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Open AccessArticle

Structural Fingerprints of Transcription Factor Binding Site Regions

Department of Chemistry, University of Sheffield, Sheffield, S3 7HF, UK
Department of Information Studies, University of Sheffield, Sheffield, S1 4DP, UK
Author to whom correspondence should be addressed.
Algorithms 2009, 2(1), 448-469;
Received: 4 December 2008 / Revised: 2 February 2009 / Accepted: 5 March 2009 / Published: 10 March 2009
(This article belongs to the Special Issue Algorithms and Molecular Sciences)
Fourier transforms are a powerful tool in the prediction of DNA sequence properties, such as the presence/absence of codons. We have previously compiled a database of the structural properties of all 32,896 unique DNA octamers. In this work we apply Fourier techniques to the analysis of the structural properties of human chromosomes 21 and 22 and also to three sets of transcription factor binding sites within these chromosomes. We find that, for a given structural property, the structural property power spectra of chromosomes 21 and 22 are strikingly similar. We find common peaks in their power spectra for both Sp1 and p53 transcription factor binding sites. We use the power spectra as a structural fingerprint and perform similarity searching in order to find transcription factor binding site regions. This approach provides a new strategy for searching the genome data for information. Although it is difficult to understand the relationship between specific functional properties and the set of structural parameters in our database, our structural fingerprints nevertheless provide a useful tool for searching for function information in sequence data. The power spectrum fingerprints provide a simple, fast method for comparing a set of functional sequences, in this case transcription factor binding site regions, with the sequences of whole chromosomes. On its own, the power spectrum fingerprint does not find all transcription factor binding sites in a chromosome, but the results presented here show that in combination with other approaches, this technique will improve the chances of identifying functional sequences hidden in genomic data. View Full-Text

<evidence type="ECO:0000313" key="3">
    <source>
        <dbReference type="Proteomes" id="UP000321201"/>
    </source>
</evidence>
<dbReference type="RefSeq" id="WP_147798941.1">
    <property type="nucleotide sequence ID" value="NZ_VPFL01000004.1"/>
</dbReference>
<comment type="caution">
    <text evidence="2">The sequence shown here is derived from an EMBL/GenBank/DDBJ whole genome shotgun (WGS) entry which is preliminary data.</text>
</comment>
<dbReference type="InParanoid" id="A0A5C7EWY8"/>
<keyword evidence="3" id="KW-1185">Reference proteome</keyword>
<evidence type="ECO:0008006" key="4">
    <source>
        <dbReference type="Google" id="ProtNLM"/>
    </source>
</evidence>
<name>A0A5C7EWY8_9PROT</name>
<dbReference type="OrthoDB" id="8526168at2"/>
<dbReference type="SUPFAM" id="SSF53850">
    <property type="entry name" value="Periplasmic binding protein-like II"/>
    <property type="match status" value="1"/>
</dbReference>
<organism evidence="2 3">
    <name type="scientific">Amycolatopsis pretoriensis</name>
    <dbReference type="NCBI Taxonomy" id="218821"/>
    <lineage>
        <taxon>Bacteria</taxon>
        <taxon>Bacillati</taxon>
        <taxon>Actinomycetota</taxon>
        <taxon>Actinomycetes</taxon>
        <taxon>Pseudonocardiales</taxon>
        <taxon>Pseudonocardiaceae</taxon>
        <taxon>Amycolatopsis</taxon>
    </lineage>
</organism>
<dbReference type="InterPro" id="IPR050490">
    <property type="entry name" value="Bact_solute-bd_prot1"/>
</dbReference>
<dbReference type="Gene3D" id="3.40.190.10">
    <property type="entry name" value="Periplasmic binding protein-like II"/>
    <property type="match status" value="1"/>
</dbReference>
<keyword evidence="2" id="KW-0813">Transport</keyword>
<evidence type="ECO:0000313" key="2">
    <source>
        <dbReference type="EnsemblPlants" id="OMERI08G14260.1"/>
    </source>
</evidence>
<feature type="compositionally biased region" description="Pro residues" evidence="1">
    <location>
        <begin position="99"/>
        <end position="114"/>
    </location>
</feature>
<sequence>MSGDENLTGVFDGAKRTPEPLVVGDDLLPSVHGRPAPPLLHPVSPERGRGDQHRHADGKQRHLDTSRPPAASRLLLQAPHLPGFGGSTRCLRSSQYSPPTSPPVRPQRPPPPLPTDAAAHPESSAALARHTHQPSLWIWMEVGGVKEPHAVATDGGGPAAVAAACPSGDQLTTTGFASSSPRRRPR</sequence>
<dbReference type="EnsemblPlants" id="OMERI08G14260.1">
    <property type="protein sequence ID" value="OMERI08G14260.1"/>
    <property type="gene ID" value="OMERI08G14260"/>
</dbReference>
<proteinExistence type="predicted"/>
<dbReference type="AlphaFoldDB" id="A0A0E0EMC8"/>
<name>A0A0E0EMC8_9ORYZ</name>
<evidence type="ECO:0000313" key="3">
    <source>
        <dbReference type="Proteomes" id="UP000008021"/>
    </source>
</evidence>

Keywords: DNA structure; sequence-dependent structure; transcription factor binding site; Fourier transform; structural fingerprint DNA structure; sequence-dependent structure; transcription factor binding site; Fourier transform; structural fingerprint
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Gardiner, E.J.J.; Hunter, C.A.; Willett, P. Structural Fingerprints of Transcription Factor Binding Site Regions. Algorithms 2009, 2, 448-469.

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